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Ahlers makes second bid for bench

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Former police detective wants more attention on DWI, domestic violence

By Carol A. Clark

Undeterred by his loss in the last election, Republican Gary Ahlers is running for Magistrate Court judge against two-time Democratic incumbent Pat Casados.

“I feel we need to get back to our principals and values,” Ahlers said. “We have a lot of areas that need more attention such as our drunk driving, domestic violence and timely adjudication of cases. Also, the bail amounts need to be set higher for dangerous and violent offenders.”

Adjudicating cases in a timely fashion is important, he said, because otherwise those cases can be dropped or deferred. Setting low bail allows domestic violence offenders to bond out of jail and they can turn around and put their victims in the hospital, Ahlers said.

“You must adjudicate each case on its own merits,” he said. “As judge, my number one priority would be to address drunk driving and handle it in a more serious manner. Yes, we need to have compassion but when you see someone with second and third DWI offenses, you have to treat that seriously.”

The police are doing their job in arresting drunk drivers in Los Alamos, Ahlers said, adding that if elected judge he will ensure that offenders don’t get off “so easily.”

Ahlers, 55, explained that in his more than 20 years experience as a police officer he has seen first hand what drunk driving and domestic violence can do.

“People asked me the last time I ran how I could be compassionate in court after having been a police officer,” he said. “It’s that very experience that will make me a better judge. Having to go into a home to tell a mother her 14-year-old daughter was just killed by a drunk driver … or to confront an offender of domestic violence … all police officers understand what this feels like.”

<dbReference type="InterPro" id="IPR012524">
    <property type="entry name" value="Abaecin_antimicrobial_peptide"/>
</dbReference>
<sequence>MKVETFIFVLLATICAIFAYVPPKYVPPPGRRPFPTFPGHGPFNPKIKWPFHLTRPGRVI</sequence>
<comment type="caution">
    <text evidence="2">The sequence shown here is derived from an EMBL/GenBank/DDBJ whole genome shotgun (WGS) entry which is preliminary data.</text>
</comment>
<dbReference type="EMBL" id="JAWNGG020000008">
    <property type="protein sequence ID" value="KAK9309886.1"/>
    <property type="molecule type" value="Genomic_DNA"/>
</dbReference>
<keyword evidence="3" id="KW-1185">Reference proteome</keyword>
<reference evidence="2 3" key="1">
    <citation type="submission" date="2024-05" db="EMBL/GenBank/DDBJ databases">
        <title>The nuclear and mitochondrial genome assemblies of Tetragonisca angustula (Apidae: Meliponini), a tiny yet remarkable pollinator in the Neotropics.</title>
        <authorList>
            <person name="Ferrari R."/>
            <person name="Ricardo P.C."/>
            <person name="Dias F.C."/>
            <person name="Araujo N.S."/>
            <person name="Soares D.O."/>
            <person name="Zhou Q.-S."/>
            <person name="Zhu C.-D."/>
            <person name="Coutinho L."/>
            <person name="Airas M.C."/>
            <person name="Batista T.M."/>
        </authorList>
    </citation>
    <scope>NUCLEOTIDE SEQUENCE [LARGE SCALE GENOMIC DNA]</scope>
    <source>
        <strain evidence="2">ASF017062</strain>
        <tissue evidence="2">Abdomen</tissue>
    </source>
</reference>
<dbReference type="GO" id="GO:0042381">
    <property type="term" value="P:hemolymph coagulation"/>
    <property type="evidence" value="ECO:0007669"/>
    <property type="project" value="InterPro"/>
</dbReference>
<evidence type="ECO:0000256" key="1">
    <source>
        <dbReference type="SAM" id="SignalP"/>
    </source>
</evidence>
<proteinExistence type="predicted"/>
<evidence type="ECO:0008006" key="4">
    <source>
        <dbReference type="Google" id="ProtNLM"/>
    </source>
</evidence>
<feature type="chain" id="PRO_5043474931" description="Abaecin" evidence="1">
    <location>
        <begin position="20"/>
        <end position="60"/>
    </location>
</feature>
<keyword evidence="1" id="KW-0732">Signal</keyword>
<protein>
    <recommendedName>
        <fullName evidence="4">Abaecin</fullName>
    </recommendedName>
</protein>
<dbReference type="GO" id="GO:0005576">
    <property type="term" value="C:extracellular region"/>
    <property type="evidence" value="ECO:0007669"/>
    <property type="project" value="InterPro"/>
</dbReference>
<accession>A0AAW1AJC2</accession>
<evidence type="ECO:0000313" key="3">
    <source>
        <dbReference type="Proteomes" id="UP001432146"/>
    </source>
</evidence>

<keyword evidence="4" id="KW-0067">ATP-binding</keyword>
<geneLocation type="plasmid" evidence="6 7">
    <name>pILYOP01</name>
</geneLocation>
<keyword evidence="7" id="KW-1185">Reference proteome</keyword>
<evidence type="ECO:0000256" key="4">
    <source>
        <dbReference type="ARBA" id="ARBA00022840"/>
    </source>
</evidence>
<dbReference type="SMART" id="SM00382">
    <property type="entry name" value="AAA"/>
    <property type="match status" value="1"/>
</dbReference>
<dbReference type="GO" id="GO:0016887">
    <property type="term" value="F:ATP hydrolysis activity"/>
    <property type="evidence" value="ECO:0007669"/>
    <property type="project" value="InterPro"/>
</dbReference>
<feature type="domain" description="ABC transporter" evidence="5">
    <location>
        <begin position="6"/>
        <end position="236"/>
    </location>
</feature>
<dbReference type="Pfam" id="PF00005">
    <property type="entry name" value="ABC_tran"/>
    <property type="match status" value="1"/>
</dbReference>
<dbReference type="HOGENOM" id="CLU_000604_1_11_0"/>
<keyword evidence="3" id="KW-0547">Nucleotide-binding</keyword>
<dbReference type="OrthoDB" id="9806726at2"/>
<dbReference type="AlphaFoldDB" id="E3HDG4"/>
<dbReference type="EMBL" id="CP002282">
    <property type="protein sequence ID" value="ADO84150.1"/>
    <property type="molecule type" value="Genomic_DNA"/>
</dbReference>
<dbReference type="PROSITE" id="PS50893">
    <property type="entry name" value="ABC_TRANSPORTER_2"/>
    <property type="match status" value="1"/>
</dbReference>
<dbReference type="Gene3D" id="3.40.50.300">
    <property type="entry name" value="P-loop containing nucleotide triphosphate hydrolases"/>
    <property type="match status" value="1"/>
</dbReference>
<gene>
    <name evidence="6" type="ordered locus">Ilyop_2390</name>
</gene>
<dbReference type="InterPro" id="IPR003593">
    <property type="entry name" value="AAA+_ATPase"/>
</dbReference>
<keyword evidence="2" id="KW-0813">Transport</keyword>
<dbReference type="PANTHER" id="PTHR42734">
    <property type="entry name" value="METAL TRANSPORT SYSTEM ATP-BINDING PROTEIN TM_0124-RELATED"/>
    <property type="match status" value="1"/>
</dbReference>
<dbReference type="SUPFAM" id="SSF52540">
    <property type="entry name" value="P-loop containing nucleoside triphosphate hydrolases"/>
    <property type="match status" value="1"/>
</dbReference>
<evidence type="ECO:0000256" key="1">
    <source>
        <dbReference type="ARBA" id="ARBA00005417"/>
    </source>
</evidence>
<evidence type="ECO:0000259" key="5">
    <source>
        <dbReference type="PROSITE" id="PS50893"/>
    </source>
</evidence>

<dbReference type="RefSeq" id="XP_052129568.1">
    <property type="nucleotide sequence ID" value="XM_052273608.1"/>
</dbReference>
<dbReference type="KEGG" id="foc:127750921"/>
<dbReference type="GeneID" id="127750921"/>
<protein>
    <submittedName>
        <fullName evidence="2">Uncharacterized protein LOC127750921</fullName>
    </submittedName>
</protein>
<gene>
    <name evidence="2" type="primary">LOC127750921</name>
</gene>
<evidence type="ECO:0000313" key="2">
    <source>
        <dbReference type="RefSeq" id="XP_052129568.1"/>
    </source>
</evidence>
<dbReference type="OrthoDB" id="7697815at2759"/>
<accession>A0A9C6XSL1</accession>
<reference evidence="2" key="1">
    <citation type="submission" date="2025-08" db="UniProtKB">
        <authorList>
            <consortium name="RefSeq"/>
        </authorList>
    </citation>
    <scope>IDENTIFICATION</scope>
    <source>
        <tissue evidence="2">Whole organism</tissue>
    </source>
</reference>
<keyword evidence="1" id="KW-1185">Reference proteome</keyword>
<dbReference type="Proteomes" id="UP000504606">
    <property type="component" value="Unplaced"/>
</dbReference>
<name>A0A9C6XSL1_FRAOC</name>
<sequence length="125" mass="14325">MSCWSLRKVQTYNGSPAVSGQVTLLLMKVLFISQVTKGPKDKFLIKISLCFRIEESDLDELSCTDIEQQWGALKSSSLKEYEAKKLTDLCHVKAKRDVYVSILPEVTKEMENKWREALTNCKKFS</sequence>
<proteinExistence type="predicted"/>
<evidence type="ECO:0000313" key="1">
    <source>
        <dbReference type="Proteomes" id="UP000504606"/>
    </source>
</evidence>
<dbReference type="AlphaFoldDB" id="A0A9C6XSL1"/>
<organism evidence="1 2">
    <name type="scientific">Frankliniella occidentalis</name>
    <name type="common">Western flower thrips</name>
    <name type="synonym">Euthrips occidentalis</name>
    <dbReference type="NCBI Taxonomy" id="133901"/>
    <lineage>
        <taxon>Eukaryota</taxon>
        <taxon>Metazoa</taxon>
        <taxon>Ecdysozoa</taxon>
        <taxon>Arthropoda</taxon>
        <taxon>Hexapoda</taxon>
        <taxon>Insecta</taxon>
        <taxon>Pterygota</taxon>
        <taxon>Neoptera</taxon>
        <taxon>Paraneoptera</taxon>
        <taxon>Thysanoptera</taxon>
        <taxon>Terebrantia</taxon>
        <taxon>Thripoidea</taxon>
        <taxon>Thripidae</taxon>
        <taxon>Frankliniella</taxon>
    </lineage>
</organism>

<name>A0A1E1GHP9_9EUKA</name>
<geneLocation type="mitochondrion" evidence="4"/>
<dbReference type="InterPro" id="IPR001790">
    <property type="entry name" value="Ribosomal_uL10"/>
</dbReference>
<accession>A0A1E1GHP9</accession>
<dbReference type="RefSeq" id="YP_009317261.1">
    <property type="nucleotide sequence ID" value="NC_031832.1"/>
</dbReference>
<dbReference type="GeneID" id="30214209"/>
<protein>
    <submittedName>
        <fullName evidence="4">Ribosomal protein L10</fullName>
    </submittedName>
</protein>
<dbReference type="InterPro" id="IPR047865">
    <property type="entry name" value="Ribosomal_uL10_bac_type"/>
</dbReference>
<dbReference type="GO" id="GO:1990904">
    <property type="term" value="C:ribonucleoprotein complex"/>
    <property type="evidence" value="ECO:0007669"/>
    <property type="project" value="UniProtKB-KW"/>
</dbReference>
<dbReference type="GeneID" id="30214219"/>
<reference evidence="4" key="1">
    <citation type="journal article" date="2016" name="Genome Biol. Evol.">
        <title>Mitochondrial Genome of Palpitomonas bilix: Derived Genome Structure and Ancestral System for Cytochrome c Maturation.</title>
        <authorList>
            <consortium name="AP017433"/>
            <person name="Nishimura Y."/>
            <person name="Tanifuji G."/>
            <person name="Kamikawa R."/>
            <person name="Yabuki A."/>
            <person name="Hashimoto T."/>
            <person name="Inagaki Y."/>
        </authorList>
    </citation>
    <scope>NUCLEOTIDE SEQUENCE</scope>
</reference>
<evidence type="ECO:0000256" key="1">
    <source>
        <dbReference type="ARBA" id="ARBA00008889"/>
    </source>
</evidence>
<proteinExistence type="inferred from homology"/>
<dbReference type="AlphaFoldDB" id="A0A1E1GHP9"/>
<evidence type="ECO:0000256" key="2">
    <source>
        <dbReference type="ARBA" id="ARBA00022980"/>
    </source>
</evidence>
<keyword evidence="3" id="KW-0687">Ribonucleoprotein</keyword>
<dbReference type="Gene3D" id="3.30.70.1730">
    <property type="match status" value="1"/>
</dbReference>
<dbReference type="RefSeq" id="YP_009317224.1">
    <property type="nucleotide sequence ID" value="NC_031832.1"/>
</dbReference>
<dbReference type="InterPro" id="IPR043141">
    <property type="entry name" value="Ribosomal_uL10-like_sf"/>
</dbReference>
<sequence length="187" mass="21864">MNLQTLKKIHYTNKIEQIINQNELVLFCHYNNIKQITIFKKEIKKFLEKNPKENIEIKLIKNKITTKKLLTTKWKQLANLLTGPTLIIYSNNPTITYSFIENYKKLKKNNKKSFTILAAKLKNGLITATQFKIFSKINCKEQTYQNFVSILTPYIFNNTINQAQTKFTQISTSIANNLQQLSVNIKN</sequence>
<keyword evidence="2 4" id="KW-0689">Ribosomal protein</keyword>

Ahlers discussed his past, which surfaced during his last campaign nearly four years ago.

“I love the criminal justice system and if you let it – it will work for you,” he said. “I’m a living example of that. In my case, my official records are untouched, they’re unsoiled. George Chandler (Democrat and local attorney) tried to use these records he found online to ruin my reputation, a lot of what he brought out, well there were parts omitted, my records were expunged.”

Ahlers was referring to his 1995 indictment in New Jersey on charges of tampering with evidence, theft and misconduct in the line of duty after a gun in his department turned up missing and was later located at his father-in-law’s Santa Fe home.

New Jersey court officials verified in 2006 that Ahlers’ records were expunged, adding that it doesn’t indicate innocence or guilt but that records for first time offenses are typically expunged after a year, barring further incident.

“All my records were expunged with regard to that incident,” he said. “This is my ninth year in Los Alamos and people know what kind of a man and person I am. The most important things to me are my family and community and by community I mean my friends, neighborhood, church and sports – that’s what’s important to me – if people want to bring up something that happened 15 years ago – that’s ridiculous, let it go.”

Alhers is vice president of the Northern New Mexico Crisis Center, which provides assistance and shelter for domestic violence victims.

Ahlers is a member of the Knights of Columbus and a core member for the Immaculate Heart of Mary Youth Leadership. He coaches girls’ soccer and referees soccer, basketball and track and field.

He also served on the Los Alamos Municipal Building Site Committee.

Ahlers owns North Mesa Builders. He married Joan Ahlers 18 years ago. She currently serves on the Los Alamos School Board.

The couple has six children ranging in age from 29 to 11. They also have three grandchildren, a step grandchild and a cat named Cupid.